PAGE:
By the same token, Argentina gave preference to trade and relations with Russia and China and even Iran over the United States.  Kirchner also exploited the long-held stereotype of the United States as being imperialist and interested in exploiting Latin America’s natural resources and people.

Obama paid homage to the disappeared in Argentina so making clear that the U.S. repudiates human rights violations and pledged to declassify documents related to role of the U.S. during the Argentina’s last dictatorship.

These gestures, though important, are unlikely to change that image the U.S. has in Argentina where the radical left is strong and was associated with the Kirchner government. But Macri’s policy is what counts the most and things look promising now after a very bad decade in U.S-Latin American relations and U.S. Argentinean relations.

Macri now has an opportunity to promote institutional, political and cultural change in Argentina. He should strengthen the judiciary by not politicizing its’ decisions and by making sure those in the judiciary obtain proper training. Last year there was a demonstration organized by Argentine prosecutors a month after  Mr. Nisman’s death, imploring the country to respect the judiciary. Like most institutional changes, this would be a long process but well worth the effort.

As an example,  in Brazil, today, the national hero is Sergio Moro, a young prosecutor who has not allowed himself to be intimidated by political pressure. His attitude and actions may mark a turning point in Brazil’s troubled history of political and general corruption.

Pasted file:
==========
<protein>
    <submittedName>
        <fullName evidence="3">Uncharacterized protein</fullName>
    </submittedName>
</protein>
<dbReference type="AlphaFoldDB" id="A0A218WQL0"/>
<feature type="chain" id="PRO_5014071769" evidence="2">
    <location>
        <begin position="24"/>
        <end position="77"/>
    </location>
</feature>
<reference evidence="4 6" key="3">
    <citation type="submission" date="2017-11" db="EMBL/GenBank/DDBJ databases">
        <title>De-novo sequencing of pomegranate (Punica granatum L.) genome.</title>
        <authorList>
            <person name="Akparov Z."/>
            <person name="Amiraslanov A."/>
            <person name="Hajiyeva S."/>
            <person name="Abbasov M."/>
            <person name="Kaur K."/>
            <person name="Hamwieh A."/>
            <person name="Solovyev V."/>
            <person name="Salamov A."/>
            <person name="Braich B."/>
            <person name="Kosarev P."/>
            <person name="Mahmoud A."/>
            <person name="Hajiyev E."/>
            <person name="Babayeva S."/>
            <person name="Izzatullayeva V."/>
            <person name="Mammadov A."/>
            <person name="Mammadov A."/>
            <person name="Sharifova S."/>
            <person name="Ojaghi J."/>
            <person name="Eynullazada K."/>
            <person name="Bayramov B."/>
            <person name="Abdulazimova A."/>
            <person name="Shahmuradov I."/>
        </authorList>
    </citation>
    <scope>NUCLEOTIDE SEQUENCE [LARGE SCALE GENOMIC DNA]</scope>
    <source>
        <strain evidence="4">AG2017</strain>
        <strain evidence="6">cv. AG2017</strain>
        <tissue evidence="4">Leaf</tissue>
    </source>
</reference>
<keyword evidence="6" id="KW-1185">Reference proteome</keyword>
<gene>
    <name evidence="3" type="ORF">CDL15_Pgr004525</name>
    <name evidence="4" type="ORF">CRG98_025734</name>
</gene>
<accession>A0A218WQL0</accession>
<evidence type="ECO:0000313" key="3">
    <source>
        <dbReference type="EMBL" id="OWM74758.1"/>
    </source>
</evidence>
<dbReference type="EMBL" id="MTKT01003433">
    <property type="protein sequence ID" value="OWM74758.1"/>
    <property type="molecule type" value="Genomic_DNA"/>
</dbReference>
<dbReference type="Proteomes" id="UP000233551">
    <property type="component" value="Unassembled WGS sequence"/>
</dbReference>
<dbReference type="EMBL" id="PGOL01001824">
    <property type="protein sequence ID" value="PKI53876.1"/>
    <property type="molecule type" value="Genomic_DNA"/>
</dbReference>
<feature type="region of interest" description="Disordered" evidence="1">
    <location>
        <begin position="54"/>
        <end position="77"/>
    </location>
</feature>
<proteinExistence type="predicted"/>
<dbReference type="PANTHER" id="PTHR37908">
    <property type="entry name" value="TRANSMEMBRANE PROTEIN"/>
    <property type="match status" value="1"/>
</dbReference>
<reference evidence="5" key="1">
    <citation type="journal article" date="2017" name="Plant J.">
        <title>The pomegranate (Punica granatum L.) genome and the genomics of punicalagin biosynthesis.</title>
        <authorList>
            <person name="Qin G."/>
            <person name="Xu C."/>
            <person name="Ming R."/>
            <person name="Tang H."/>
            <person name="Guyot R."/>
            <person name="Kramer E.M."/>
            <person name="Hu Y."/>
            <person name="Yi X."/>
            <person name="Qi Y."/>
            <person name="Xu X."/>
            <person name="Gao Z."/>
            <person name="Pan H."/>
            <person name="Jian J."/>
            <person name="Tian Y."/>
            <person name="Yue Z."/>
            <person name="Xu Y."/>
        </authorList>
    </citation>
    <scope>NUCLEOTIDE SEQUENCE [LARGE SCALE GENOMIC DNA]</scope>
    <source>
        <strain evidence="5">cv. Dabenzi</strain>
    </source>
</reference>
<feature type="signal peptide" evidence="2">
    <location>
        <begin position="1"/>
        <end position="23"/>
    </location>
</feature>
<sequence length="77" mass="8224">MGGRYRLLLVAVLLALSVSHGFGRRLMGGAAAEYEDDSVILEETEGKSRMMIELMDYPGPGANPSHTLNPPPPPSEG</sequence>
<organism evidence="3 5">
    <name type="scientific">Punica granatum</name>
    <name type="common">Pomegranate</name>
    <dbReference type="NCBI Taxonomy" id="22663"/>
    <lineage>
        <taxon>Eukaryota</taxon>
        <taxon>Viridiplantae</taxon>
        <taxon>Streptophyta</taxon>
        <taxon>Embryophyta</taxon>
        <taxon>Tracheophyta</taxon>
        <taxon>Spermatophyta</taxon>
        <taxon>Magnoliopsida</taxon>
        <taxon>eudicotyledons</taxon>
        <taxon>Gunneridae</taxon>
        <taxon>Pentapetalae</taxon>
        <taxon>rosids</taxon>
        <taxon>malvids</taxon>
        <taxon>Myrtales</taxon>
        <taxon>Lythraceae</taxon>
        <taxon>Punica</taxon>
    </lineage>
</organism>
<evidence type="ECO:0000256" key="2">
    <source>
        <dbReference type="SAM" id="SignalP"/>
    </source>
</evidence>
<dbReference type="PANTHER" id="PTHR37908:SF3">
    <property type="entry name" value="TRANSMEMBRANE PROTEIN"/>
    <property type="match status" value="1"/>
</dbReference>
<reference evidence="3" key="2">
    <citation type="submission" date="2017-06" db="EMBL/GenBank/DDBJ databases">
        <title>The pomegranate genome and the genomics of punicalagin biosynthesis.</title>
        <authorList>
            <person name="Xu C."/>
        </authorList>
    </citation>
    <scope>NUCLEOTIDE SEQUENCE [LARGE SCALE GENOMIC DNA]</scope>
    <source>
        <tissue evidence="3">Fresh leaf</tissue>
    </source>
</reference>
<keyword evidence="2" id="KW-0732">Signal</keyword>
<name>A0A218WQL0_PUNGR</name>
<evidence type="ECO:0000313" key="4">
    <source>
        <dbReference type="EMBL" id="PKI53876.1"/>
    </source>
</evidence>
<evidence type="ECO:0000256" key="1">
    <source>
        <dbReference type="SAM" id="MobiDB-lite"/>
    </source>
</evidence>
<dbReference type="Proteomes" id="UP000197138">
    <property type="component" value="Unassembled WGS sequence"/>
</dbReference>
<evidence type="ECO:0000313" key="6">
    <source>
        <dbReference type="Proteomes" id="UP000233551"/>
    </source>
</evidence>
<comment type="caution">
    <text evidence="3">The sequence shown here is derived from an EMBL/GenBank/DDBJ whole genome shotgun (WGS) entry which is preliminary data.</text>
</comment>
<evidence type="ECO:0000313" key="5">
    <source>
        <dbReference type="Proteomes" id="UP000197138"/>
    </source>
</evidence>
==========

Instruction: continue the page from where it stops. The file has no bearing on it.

Likewise, it would be important for Macri to make sure to reduce decisions by decree to a minimum. Important decisions require congressional approval. Maximum inclusion of political and social forces- although it sounds messy- would be a good way to mitigate the polarization left behind by the Kirchner government

Macri must succeed because Argentina’s recent history has shown that national crises under non-Peronist governments have brought down these governments and restored the Peronist back to power. That was the case of Raul Alfonsin (1983-1989) and Fernando De La Rua (1999-2001). Both presidents faced inflation and major economic problems that led to a crisis of political legitimacy. In both cases the Peronist party won elections following the crisis. Peronism, of which Kirchnerism is part, has a mystical power over the population. It can reinvent itself in different and contradictory forms.  But it will always be remembered as the party of the people. Memory is short when it comes to the Peronist parties. It makes sense that as soon as the country faces hardship, nostalgia for Kirchner’s irresponsible welfarism might reemerge.

The United States should not only strengthen relations with the Macri government but institute policies that are mutually beneficial to both, thereby increasing the likelihood that President Macri will succeed.